Last week there was a spate of publicity around the country on the topic of whether Australian school kids should have to wear sunglasses as part of their uniform.
While many schools around Australia have adopted a ‘no hat, no play’ policy, with wide-brimmed hats, long-sleeved clothing and sunscreen being enforced in playgrounds, protecting children’s eyes has often been overlooked.
Victoria’s sun protection program, SunSmart, recommends that any time Ultra Violet (UV) levels reach three and above on the UV index, eye protection should be worn. In Victoria, these levels are generally reached from September through to the end of April each year, while New South Wales and Queensland generally reach these levels year-round.
Although a broad-brimmed hat reduces UV exposure to the eye by 50 per cent, the addition of sunglasses can reduce UV radiation to the eye by up to 98 per cent.
Optometry Australia’s Sophie Koh said it was important for parents to consider incorporating UV protective eyewear into their child’s outdoor activities, over the summer holidays and at school.
“UV protective eyewear is essential for children playing outdoors and we strongly encourage all parents to equip their children with sunglasses that meet Australian Standards,” she said.
“If you’re unsure of what sunglasses to choose, visit your local optometrist who’ll be able to provide sound advice on selecting the right pair of sunnies for your child.
“It is essential for parents and teachers to understand that UV damage from the sun begins in childhood. And like skin cancer, you can’t physically see the impact of UV until later in life. How much UV exposure you’ve had as a child will affect your risk of eye diseases in adulthood.
“Too much UV radiation to the eyes can lead to problems ranging from short-term irritation and inflammation, to long-term permanent damage such as cataracts, macular degeneration and skin cancer around the eyes and eye lids.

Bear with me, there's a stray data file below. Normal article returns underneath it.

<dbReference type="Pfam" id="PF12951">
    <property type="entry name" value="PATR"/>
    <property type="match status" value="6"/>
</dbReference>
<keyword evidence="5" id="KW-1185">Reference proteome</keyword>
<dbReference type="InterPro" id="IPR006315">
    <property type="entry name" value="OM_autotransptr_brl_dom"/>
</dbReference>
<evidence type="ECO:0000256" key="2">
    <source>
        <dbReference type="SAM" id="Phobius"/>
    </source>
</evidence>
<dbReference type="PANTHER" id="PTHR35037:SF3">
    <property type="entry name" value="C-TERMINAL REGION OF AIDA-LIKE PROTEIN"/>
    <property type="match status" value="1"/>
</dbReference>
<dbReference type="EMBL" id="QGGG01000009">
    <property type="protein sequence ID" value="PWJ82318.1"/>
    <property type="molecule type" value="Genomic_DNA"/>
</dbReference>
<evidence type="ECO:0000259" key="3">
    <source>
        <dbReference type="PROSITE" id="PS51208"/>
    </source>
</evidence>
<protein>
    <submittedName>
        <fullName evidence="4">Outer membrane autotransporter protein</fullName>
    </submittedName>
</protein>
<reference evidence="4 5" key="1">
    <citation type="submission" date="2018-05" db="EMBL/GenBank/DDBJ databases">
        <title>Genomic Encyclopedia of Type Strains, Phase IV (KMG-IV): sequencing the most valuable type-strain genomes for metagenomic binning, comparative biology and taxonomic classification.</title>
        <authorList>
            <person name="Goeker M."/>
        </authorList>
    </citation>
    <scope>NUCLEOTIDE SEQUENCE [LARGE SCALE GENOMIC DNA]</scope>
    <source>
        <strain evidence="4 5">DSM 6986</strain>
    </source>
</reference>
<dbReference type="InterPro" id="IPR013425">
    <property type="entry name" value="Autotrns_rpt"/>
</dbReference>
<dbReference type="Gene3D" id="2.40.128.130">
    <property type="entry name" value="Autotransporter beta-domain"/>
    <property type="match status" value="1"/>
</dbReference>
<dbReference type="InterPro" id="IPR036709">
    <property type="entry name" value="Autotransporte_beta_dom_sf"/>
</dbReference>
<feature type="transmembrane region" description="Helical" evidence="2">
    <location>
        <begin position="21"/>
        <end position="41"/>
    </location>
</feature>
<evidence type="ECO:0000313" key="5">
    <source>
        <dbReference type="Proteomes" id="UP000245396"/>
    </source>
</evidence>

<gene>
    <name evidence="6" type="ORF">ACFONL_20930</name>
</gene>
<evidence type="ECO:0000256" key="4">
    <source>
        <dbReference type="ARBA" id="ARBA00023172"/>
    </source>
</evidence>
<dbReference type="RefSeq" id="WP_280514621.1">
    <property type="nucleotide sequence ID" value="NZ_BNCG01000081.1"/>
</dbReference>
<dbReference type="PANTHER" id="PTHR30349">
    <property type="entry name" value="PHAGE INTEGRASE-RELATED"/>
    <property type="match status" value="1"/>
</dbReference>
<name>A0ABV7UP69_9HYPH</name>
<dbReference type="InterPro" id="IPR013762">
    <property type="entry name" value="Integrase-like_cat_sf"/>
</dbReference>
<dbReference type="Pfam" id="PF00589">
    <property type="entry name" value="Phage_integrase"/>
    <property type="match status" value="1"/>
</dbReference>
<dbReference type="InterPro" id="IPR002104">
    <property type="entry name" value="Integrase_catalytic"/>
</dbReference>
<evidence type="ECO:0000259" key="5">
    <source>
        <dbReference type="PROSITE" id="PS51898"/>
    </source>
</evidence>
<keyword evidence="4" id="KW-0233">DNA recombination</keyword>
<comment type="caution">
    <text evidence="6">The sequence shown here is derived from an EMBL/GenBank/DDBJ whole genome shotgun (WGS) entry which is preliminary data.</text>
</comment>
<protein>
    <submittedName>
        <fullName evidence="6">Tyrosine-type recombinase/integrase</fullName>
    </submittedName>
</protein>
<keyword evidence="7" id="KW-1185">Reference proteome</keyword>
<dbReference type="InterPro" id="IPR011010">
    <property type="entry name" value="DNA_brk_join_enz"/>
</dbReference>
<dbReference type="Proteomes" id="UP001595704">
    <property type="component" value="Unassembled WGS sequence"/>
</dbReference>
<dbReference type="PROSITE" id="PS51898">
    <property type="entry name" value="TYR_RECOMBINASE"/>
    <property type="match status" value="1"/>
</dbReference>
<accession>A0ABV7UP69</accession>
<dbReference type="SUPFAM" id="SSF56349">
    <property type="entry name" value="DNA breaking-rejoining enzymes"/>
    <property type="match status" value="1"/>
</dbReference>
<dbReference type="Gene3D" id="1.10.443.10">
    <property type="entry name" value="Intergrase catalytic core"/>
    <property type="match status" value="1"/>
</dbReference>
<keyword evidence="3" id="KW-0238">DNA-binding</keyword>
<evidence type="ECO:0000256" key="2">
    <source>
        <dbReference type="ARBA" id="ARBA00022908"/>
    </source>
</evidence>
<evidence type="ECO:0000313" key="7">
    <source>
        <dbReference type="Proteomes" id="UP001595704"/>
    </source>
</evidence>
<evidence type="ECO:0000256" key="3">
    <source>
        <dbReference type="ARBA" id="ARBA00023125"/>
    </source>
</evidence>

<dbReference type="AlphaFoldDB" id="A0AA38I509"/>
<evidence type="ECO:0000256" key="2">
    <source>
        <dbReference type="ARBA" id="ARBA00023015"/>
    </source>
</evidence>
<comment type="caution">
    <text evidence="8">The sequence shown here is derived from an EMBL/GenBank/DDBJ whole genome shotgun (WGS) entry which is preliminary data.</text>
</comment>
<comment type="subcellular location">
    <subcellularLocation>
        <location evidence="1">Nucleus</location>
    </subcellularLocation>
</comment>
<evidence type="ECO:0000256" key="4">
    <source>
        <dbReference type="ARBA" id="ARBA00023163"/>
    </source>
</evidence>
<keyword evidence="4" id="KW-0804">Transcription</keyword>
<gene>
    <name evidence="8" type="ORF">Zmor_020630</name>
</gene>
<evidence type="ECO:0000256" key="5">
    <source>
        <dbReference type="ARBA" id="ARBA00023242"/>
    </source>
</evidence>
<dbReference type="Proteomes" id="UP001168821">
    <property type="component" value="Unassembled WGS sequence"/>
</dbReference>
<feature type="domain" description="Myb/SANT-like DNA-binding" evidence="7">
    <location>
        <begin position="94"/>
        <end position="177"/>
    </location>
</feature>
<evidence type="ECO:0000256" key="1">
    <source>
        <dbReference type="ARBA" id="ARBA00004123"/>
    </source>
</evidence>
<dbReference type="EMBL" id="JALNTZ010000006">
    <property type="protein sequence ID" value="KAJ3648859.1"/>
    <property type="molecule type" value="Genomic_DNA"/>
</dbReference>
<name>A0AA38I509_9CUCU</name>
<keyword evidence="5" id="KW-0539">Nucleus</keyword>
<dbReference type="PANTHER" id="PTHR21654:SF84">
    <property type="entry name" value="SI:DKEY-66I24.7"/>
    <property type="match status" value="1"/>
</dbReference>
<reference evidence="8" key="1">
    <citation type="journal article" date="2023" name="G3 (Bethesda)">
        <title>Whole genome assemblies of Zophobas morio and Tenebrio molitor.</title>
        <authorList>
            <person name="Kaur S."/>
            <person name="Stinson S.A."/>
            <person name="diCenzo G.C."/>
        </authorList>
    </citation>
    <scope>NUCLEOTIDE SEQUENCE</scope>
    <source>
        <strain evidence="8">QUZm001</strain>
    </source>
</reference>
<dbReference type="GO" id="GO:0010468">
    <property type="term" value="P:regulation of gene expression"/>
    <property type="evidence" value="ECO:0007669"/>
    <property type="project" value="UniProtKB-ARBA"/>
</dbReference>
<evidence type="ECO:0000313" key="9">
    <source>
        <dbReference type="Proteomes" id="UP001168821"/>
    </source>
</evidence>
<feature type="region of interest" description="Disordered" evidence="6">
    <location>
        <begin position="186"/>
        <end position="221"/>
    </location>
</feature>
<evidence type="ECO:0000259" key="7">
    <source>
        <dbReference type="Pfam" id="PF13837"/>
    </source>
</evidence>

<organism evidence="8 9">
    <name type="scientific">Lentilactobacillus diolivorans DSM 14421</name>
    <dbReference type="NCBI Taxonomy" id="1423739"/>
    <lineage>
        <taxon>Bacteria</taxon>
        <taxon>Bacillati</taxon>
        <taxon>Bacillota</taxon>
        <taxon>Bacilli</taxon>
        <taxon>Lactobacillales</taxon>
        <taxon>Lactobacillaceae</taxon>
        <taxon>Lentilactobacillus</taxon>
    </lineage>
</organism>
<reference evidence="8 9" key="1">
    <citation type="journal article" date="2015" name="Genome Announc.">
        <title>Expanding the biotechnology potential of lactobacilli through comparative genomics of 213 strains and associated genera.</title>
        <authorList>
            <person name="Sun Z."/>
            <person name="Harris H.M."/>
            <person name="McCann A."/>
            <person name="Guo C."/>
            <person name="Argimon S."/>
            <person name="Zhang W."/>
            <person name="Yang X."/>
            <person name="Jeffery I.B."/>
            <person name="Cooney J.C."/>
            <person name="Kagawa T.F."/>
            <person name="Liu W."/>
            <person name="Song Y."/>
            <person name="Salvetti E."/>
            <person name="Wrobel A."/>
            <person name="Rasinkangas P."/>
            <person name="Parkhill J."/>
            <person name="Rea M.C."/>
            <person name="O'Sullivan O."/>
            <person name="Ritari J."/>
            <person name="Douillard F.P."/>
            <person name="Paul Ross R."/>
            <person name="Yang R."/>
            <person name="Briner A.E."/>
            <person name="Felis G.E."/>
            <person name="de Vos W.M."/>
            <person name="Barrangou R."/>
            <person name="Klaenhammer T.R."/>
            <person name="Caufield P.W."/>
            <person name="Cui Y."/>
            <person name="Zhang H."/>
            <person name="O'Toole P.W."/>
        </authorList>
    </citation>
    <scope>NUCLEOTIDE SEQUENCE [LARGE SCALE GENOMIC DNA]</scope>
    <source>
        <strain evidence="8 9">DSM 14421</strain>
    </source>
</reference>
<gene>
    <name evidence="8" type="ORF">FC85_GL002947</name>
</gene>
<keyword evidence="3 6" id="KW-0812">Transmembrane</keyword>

“Even on cloudy days or during winter, your eyes can be significantly affected by UV from indirect light reflected off the ground, sand, snow and water. Parents and teachers alike need to remember SunSmart’s protection message – slip on protective clothes, slop on SPF, slap on a hat, seek shade and slide on a pair of sunglasses.
“If your child or teenager is experiencing red, irritated sore eyes, it may be that there are already early signs of permanent UV damage of a very sensitive part of the eye, called the conjunctiva.”
Parents should consider the following when selecting protective eyewear for children
- Choose close-fitting, wrap-around style sunglasses that cover as much of the eye as possible
- Check the swing tag to make sure the sunglasses meet the Australian Standard for eye protection in category two or higher – these lenses absorb more than 95% of UV radiation to the eyes
- Avoid toy sunglasses – they do not meet the Australian Standard and should not be used for sun protection
The best sun protection for children is a combination of shade, protective clothing, a wide-brimmed hat, sunscreen, and sunglasses that meet Australian Standards.